Playing the harp in the Linen Hall Library

Yesterday I was at the Linen Hall Library in Belfast, for the conference or colloquium, A Celebration of The Beath Collection and the Bicentennial of the Irish Harp Society (1819-39)

The organiser, Lily Neill, had asked me to play some old Irish harp tunes to tie in with the music manuscripts and the early 19th century documents relating to the Irish Harp Society.

I took the new reconstruction copy of the NMI Carolan harp, which was delivered to me in Kilkenny by harpmaker Pedro Ferreira less than four weeks ago. So, this was the new harp’s first public engagement!

I played a couple of tunes I had found in the Collection, and some tunes associated with Irish Harp Society students Matthew Wall and Patrick Byrne.

Here is the full line-up for the day:

3:30pm-4:00pm
Dr. Mary Louise O’Donnell – “The Bengal Subscription and the Irish-Indian Connection”
Frank Bunting – “Edward Bunting’s Kilmore Parish Connections”

5:15pm-6:15pm
Philip McDonagh – “Do you remember Sinclair Stevenson? Reflections on the Irish Missionary Tradition in India”
Lily Neill – “The Emergence of the Lever Harp”

6:30pm-7:00pm
Simon Chadwick – “The Old Irish Harp”
Nicholas Carolan – “Some Irish Traditional Music Finds in the Beath Collection”

Mary Louise O’Donnell
Frank Bunting
Philip McDonagh
Lily Neill
Me with the new harp
Nicholas Carolan
Conference attendees discussing items from the Beath Collection on display

My header image shows a fragment of a manuscript which I played in my concert, from the Collection: Box 4, appendix 1, no.8

Examples of Irish Melody

In my book Progressive Lessons, I included a full size full colour facsimile of Edward Bunting’s loose sheet titled “Examples of Irish Melody”. These settings of the three beginners’ tunes are interestingly different from the ones we have from Denis O’Hampsey and Patrick Quin, and I have been using them more and more in my teaching.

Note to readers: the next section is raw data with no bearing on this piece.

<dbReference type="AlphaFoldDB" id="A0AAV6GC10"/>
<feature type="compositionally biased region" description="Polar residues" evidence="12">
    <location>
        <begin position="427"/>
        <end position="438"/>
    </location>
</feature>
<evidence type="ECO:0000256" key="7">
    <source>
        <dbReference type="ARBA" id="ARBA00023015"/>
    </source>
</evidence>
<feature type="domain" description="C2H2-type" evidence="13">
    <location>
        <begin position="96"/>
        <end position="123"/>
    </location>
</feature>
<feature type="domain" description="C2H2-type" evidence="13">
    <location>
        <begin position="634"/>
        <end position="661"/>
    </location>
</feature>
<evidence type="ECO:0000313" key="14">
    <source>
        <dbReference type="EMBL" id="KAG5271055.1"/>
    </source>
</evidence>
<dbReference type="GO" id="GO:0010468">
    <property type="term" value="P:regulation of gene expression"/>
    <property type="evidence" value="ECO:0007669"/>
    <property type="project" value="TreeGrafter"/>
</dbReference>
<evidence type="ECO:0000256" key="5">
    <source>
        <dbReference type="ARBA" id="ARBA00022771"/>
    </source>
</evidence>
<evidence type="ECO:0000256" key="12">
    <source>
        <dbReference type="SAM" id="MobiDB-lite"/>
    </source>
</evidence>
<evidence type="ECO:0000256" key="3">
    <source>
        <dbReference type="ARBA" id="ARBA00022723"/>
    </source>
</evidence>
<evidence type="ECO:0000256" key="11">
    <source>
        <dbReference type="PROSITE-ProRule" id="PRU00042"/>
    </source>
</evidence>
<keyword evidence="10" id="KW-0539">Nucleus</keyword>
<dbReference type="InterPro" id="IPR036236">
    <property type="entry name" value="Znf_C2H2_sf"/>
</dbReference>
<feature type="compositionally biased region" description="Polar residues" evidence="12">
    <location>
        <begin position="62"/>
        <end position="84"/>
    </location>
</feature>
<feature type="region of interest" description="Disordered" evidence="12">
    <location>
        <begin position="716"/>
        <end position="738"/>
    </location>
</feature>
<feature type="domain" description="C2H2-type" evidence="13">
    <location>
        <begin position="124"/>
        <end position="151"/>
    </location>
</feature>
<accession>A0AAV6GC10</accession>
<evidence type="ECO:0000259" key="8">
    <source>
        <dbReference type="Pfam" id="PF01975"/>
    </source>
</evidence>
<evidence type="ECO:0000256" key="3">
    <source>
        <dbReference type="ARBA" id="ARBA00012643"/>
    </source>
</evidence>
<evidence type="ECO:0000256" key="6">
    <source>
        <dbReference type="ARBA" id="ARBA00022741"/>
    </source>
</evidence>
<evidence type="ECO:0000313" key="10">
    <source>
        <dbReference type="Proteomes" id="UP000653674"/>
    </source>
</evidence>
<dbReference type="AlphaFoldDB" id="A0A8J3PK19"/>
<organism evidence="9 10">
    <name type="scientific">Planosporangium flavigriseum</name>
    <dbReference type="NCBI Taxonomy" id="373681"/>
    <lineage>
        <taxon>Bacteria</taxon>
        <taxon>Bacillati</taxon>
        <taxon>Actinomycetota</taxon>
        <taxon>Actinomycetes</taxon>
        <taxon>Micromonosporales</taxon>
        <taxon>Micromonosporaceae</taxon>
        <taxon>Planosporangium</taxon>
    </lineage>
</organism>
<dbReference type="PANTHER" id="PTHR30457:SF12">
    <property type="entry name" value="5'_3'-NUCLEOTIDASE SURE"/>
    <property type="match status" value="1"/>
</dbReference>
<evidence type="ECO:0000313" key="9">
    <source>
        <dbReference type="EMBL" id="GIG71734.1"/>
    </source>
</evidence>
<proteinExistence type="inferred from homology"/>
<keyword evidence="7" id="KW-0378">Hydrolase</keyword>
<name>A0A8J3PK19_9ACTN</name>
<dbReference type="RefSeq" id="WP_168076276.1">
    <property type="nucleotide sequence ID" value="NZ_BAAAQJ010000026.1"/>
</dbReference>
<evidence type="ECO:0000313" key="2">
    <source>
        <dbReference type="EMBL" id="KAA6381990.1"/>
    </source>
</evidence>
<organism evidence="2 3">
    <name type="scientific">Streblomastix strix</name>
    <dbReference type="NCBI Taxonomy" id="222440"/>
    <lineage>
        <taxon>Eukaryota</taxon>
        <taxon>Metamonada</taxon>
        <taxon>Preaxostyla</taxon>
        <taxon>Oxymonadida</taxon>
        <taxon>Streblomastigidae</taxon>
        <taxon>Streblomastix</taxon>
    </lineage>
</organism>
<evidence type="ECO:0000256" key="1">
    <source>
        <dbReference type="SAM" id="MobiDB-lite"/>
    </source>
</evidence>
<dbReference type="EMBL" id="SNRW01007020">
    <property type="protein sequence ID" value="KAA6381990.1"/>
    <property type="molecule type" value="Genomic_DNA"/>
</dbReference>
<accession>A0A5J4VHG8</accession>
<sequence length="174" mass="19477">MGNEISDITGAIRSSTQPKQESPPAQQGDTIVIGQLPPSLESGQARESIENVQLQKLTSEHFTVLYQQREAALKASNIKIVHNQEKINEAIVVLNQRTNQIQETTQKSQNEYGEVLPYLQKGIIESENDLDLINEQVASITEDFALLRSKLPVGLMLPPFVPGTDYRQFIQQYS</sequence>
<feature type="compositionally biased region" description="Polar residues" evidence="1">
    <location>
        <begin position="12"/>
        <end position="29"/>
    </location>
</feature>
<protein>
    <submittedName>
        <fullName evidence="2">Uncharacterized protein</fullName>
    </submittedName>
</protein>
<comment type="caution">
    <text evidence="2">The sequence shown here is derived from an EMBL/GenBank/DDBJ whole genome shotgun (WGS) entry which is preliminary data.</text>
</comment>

It is very interesting to work through these settings with complete beginners in my classes, as well as discussing the implications with my established students. It really feels like a proper system for playing the Irish harp in the old Gaelic tradition is starting to emerge.

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The Cambridge 48 – an early 17th century composition

“But Cambridge forty-eight, for many years, was the greatest peal that was rang or invented” (Tintinnalogia p.2)

In Duckworth’s Tintinnalogia, published in 1668, he gives the full text of “three old peals on five bells, which (though rejected in these days yet) in former times were much in use” (p.15-17). I am interested in these three as rare testimony of the state of change ringing in its true infancy in the early to mid 17th century.

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Carlione

Looking through the books from the Jimmy Shand Collection in Dundee library for a tune to play on Saturday week at the free community concert in Dundee, I noticed “Carlione a Favourite Irish Tune” in Neil Gow’s third collection (1792). It is Dr John Stafford, or Carolan’s Receipt (no. 161 in Donal O’Sullivan’s index).

Whether or not I’lI get it up and running to play in two weeks time, it got me thinking about tunes titled with strange variants of Carolan’s name.

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The Banks of Claudy

Edward Bunting‘s first field notebook, which he used to take down live transcriptions from the old harpers in 1792 and later, is kept at Queens University Belfast, Special Collections, MS4/29.

Usually known as ms29, it is a small oblong notebook stuffed full of sketchy drafts and scribbled transcriptions from the playing of the last tradition bearers.

On page 1 of the book is a two-staff arrangement of “The Banks of Claudy”.

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Picts & Saxons in early medieval Ireland

I was reading the descriptions of people’s appearance in Togail Bruidne Dá Derga (The destruction of Daderga’s hostel), an early medieval Irish story from the Ulster Cycle, when I was interested to note these quite vivid descriptions of people at the court of the Irish High King, Conaire Mór mac Eterscél, who is said to have reigned in the first century BC or AD.

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